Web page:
It is amazing how many people ask an owner: Does he bite? After which the owner auto replies, No; he’s friendly. It does not matter if a dog is friendly for ALL dogs CAN bite and have nothing to do with breed.
While pit bulls could potentially be unfriendly to other dogs exists, that risk doesn't translate to humans.
The APBF notes: "Aggression towards humans is very abnormal for pit bull type dogs. They are not naturally or inherently aggressive towards humans." The ASPCA adds that "even those pit bulls bred to fight other animals were not prone to aggressiveness toward people."
Another myth is pit bulls make bad family pets.
Pit bulls may not seem like the ideal family-friendly dog at first glance. However, they "have long been popular family pets, noted for their gentleness, affection and loyalty," notes the ASPCA.
Some believe shelters have a high number of pit bulls because they are ill-suited for families. But many have ended up in shelters because they are "popular with unlicensed breeders and criminals, they are being overbred for profit, under socialized, and thrown away when they no longer serve a purpose, or their behaviors frustrate their owners instead of taking the time to teach them proper behavioral habits.
These factors, along with lack of breed education, have led to an influx of pit-bull-like dogs in shelters.
Pit bulls aren't good with kids.
Some people believe pit bulls are unsafe for children, but some breeds are great with kids, including the American Pit Bull Terrier. Their loyal and loving demeanor with humans, especially children, earned them a prominent place not only as a working dog but as a companion.
Pennsylvania's Humane Society of Harrisburg Area, explains: "The bully breeds traditionally have been known for their kindness to children."
It's unsafe to get a pit bull from a rescue is another myth.
Some think pit bulls that come from a rescue or shelter are too risky to take on due to the lack of information available on their genetics and background. Most dogs in rescues and shelters are there because they were never taught manners and obedience, this is the Owner’s fault, not the dogs’.
The APBF notes "most pit bull rescues will not accept or adopt out pit bulls with any level of aggression or excessive shyness towards humans. Most adoptions of pit bull type dogs are amazing successes," it adds.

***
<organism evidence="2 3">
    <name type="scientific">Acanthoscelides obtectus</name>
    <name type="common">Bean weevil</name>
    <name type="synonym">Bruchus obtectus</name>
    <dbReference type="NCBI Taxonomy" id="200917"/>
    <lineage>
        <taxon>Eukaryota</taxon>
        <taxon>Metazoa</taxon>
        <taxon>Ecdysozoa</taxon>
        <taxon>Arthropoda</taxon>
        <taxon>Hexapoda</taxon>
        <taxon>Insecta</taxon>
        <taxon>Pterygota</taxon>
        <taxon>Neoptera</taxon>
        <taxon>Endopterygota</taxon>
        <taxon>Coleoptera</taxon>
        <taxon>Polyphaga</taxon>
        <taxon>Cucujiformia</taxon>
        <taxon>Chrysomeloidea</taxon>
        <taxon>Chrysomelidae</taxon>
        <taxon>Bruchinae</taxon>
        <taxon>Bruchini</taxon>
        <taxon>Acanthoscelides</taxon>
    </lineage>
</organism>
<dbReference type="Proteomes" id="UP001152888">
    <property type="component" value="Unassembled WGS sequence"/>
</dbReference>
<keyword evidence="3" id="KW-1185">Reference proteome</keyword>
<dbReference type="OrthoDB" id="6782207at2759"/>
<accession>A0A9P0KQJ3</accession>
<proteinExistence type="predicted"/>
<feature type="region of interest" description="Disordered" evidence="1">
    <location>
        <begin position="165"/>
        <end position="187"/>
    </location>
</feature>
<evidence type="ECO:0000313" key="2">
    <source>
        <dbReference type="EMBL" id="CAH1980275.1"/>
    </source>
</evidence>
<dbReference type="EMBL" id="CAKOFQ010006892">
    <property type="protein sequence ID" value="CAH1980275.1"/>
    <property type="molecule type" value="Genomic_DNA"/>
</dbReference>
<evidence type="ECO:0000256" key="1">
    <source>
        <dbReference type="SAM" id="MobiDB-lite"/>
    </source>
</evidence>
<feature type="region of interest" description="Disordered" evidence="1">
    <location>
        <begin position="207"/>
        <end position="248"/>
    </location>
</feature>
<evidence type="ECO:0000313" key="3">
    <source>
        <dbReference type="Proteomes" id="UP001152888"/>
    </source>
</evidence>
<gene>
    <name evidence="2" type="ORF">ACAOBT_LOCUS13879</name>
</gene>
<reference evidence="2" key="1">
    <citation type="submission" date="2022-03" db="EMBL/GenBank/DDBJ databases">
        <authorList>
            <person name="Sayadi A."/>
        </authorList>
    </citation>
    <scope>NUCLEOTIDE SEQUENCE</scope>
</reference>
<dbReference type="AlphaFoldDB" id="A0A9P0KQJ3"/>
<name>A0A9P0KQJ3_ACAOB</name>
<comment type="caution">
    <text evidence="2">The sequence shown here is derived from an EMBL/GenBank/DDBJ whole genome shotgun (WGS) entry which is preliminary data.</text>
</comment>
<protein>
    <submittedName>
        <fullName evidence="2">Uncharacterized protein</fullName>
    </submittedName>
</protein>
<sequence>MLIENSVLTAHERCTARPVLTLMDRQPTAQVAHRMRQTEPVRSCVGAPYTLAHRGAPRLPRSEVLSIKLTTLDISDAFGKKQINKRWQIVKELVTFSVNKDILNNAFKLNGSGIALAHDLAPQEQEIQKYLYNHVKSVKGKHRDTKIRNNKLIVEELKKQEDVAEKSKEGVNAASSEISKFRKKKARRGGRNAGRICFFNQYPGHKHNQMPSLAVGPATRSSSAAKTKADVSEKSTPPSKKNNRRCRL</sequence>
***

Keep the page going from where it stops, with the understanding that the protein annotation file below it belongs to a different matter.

Pit bulls' brains are wired to 'go crazy'
Several people and cities with pit bull bans assume this to be true about game-bred dogs in general. But the concept of a pit bull's brain swelling somehow causing it "to 'go crazy' is not based in truth in any way. This is simply another myth that has grown by lack of education and over sensationalizing coverage by the media.
The pit bull brain grows at the same rate as any other dog, and the only time that a pit bull's brain is going to swell is if it receives a serious injury. If an animal's brain were to grow too big for its head, the animal would die.
Pit bulls can lock their jaws.
Pitbullinfo.org explains: "There is no such thing as a 'locking jaw'—no dogs (of any breed or type) have physical characteristics in their jaw that would cause or allow them to 'lock' their jaws. Furthermore, pitbull-type dogs do not have the strongest bite.
Brisbin adds: "The few studies which have been conducted of the structure of the skulls, mandibles and teeth of pit bulls show that, in proportion to their size, their jaw structure and thus its inferred functional morphology, is no different than that of any breed of dog."
Pit bull owners are involved in criminal activity.
Some people assume most pit bull owners are drug dealers, gang members or participate in dog fights.
This miconception is just strange! Our day to day clients at K-9 Culture Dog Training Facility in Carrollton, Texas are your normal everyday people from all walks of live, from all cultures and races. This bias alone, reinforces the unfair treatment the pit bull breeds have received in the media.
Humane Society of Harrisburg Area notes while some pit bulls have "fallen into the hands of owners who use them to support their illegal activities," it adds "many different, reputable people are 'owned' by pit bulls—including teachers, doctors, business executives, celebrities, and even former presidents."
The secret to a good pit bull.
Surprise, it is no secret at all. As with any breed you cannot expect your pit bull to behave in a certain manner unless you show them how to behave and what behavior to not do. As you do this you teach them obedience so they understand the leadership structure in you home and where they fall in the hierarchy of that structure. Do not leave it up to your dog to figure out how to be good and well-haved, you do not do that with your child and you should not do that with your dog….for the same reason.
Have fun with your dog!
A Dog that is a JOY to Live With!